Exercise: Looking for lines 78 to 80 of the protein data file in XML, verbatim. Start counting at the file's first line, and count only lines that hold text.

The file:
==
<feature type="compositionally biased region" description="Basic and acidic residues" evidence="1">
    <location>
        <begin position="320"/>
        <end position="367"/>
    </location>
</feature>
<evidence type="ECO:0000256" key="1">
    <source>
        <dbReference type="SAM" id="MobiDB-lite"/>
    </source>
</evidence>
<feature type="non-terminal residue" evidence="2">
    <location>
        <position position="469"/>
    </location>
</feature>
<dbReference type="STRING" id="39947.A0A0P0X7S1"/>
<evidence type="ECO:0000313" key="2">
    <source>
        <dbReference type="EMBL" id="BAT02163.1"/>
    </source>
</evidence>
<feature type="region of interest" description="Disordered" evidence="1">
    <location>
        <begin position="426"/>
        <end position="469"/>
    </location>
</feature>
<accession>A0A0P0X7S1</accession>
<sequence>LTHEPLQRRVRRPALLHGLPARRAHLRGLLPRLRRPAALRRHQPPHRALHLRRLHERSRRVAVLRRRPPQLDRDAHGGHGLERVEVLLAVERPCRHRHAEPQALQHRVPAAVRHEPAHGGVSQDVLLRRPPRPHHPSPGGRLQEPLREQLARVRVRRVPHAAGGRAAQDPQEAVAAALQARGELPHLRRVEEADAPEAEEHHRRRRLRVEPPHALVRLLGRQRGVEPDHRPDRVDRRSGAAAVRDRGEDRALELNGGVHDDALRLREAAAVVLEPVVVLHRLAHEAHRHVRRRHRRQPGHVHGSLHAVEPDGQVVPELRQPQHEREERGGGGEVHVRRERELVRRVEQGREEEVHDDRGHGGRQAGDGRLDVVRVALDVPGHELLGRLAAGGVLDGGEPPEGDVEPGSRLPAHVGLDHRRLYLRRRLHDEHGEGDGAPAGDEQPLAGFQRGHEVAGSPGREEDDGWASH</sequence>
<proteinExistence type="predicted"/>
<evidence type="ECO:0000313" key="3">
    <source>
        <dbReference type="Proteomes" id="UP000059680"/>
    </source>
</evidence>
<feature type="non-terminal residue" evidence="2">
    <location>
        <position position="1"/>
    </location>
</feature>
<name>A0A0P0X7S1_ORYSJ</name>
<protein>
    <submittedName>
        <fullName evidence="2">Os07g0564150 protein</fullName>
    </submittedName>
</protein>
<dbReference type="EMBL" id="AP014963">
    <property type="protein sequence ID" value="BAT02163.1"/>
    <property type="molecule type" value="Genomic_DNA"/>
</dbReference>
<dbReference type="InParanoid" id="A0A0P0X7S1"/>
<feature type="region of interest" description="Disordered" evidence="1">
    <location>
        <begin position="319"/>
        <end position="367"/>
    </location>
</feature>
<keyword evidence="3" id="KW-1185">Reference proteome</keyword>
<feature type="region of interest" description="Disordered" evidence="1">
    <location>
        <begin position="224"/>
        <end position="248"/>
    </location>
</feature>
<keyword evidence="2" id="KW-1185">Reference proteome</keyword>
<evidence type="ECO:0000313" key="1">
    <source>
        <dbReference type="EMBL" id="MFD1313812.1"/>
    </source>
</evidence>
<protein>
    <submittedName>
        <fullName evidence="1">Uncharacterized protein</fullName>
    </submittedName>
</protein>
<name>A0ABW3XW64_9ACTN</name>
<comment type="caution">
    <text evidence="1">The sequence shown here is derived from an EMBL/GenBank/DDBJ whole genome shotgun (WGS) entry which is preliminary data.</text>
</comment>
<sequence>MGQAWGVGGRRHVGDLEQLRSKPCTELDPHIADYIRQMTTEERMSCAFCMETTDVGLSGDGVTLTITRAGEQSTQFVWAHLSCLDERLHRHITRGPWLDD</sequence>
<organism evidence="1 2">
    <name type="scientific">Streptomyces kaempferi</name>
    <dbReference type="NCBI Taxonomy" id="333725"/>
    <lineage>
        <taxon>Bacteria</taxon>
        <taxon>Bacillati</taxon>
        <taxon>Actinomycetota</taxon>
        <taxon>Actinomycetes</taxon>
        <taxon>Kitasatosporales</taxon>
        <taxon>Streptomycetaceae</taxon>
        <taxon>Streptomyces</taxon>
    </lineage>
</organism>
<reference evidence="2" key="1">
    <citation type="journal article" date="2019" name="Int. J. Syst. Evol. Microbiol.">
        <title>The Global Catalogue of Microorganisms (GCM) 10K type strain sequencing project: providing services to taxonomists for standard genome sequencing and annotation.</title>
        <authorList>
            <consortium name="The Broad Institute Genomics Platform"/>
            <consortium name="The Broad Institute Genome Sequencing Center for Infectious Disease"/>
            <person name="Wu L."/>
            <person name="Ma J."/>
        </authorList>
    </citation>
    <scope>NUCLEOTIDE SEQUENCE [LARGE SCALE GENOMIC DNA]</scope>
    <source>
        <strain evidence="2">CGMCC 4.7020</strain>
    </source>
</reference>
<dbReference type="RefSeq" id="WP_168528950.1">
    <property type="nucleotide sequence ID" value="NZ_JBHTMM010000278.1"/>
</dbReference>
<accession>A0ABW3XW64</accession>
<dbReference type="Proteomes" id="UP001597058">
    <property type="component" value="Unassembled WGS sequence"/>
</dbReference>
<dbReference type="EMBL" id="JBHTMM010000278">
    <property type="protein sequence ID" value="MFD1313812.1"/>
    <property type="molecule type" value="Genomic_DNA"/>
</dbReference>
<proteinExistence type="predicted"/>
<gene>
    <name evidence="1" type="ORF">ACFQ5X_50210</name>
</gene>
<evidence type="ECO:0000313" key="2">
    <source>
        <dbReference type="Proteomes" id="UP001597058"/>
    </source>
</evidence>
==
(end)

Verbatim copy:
<comment type="caution">
    <text evidence="1">The sequence shown here is derived from an EMBL/GenBank/DDBJ whole genome shotgun (WGS) entry which is preliminary data.</text>
</comment>